Old Slave Mart

The city of Charleston extensively regulated slavery. In the 1850s, it passed an ordinance to force slave auction indoors. That gave rise to slave marts such as this one on Chalmers Street. 

The city of Charleston may become the next Southern city to apologize for its role in the slave trade, and the timing is significant. 

City Council will consider a two-page apology resolution Tuesday, which happens to be "Juneteenth" — the annual celebration of June 19, 1865, the day a Union general rode to Galveston, Texas, and officially ended slavery there. 

Councilman William Dudley Gregorie, who is promoting the resolution, said he hopes to see standing room only inside City Hall Tuesday, with supporters spilling out onto Broad Street. The building itself was built by slaves under the watch of their owners. Both slaves and their owners are among Gregorie's ancestors. 

"This is a historical moment for our city, our city that was a seat for the Confederacy," he said. "Our city is denouncing and apologizing for its role in the torture of enslaved people." 

The resolution has been in the works since August 2017.

That's when Gregorie was approached by the Social Justice Racial Equality Collaborative. The original draft of the apology was nine pages, he said, but the city's legal department worked with the collaborative to edit it down.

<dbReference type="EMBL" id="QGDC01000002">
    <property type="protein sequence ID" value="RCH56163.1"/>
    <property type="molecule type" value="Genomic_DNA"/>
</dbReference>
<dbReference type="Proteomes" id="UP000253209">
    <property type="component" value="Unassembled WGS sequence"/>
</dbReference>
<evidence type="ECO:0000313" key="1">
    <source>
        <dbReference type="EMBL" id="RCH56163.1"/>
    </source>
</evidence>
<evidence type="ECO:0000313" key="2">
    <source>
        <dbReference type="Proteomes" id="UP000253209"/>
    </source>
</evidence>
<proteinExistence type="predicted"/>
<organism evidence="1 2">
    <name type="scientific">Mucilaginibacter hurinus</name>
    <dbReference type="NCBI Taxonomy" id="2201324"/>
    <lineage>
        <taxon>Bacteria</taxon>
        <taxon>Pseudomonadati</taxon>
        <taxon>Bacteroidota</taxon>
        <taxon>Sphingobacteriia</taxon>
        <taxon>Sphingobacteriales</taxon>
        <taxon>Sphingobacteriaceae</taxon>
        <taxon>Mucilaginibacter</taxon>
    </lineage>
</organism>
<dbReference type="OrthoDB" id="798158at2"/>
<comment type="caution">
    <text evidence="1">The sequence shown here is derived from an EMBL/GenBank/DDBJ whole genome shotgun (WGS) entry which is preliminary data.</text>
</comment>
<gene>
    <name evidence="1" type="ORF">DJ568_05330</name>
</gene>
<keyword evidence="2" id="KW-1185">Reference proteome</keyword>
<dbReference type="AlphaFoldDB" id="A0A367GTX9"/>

The apology is more than just a symbolic gesture, Gregorie said. It will call for establishing an office on racial reconciliation. 

The resolution's language was still being edited on Thursday before it is distributed to City Council members, city spokesman Jack O'Toole said. The draft is expected to be released Friday. 

Council members reached for comment Thursday said they needed to look at that document before making up their minds.

"I'll have to read it first and see if it makes sense," said Councilman James Lewis.  

Councilman Kevin Shealy agreed, and told The Post and Courier he was inclined to vote no.  

Gregorie said he hopes to see a unanimous vote for approval. 

"Some are arguing their families had nothing to do with slavery. ... We are dealing with the city as a collective," he said. "I think it's important for our city, if we want to really move forward with racial relations, that we first recognize our role in enslaving African-Americans."